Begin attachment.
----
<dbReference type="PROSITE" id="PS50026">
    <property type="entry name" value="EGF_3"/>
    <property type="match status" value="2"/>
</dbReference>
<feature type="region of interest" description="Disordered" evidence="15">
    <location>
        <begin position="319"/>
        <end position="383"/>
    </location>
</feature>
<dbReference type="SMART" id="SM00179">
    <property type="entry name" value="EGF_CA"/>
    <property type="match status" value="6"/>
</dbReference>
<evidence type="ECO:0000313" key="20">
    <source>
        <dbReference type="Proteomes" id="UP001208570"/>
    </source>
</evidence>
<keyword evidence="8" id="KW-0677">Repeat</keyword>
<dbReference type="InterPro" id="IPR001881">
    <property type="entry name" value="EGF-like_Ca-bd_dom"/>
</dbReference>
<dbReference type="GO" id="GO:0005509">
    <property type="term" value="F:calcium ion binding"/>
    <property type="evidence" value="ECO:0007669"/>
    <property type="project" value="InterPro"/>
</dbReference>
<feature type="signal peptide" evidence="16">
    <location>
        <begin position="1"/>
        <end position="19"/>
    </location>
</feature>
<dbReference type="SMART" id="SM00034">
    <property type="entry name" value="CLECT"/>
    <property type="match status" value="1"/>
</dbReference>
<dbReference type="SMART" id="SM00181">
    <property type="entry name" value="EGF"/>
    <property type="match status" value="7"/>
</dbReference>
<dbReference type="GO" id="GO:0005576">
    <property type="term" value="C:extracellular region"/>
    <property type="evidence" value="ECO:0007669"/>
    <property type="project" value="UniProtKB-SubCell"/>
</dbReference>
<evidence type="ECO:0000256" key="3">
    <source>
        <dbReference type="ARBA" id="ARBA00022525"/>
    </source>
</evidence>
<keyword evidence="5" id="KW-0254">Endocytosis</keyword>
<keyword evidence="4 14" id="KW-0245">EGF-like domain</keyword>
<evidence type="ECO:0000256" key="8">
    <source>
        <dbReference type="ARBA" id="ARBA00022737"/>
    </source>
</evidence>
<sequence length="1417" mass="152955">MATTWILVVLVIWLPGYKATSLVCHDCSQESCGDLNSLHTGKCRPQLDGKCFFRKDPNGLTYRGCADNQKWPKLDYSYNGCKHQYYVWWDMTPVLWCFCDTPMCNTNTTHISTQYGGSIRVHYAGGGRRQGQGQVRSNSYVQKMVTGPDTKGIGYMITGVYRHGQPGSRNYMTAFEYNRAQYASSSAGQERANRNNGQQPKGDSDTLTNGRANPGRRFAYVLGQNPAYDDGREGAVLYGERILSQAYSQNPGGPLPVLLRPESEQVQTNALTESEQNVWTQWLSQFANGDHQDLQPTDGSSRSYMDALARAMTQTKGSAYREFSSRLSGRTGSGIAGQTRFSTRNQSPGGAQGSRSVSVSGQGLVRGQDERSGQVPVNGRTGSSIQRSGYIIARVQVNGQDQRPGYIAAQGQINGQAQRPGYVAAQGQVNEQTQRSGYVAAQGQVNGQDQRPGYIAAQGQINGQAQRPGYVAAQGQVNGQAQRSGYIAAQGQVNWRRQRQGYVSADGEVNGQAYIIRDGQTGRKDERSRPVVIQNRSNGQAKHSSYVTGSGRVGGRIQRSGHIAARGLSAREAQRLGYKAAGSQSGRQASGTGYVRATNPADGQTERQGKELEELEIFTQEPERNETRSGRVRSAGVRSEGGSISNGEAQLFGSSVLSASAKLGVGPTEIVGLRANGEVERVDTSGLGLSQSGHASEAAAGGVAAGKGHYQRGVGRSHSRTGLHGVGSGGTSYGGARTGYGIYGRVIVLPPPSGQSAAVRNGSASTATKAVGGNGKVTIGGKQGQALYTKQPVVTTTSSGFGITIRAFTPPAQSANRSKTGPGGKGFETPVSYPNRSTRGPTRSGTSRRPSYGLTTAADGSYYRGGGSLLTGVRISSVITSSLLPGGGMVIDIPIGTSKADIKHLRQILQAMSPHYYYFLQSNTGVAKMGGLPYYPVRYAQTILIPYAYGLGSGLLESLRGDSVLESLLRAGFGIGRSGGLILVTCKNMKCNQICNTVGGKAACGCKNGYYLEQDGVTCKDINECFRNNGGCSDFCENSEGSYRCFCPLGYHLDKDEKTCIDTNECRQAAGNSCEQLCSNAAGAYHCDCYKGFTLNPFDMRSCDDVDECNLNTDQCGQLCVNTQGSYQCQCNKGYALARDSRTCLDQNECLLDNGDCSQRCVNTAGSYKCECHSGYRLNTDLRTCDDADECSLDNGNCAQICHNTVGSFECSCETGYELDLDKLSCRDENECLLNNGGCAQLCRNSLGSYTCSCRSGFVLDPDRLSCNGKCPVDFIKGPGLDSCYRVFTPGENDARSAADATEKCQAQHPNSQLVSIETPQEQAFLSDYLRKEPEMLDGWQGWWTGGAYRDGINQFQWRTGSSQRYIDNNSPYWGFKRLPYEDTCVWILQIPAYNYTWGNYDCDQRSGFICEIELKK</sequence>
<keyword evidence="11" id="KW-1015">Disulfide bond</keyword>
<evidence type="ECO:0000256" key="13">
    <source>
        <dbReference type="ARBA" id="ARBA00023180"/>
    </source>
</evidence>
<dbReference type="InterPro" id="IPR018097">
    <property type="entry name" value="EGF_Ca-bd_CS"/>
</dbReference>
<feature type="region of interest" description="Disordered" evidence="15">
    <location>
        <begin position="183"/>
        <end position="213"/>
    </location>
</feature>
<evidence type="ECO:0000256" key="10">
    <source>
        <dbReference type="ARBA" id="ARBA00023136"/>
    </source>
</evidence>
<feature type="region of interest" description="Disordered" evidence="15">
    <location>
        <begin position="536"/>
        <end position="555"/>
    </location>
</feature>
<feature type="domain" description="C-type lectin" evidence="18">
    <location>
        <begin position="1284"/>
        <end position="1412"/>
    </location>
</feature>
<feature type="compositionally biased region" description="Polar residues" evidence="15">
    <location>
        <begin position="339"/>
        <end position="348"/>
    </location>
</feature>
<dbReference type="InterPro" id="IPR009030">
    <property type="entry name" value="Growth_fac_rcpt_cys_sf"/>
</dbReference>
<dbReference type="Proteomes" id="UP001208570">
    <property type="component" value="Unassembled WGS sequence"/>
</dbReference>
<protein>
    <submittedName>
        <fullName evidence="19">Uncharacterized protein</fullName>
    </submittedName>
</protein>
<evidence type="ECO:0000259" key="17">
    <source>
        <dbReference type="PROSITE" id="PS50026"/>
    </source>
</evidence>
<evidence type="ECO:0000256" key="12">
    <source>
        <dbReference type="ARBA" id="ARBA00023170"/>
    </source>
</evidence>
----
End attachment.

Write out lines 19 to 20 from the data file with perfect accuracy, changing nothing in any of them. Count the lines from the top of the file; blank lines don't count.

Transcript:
</evidence>
<keyword evidence="8" id="KW-0677">Repeat</keyword>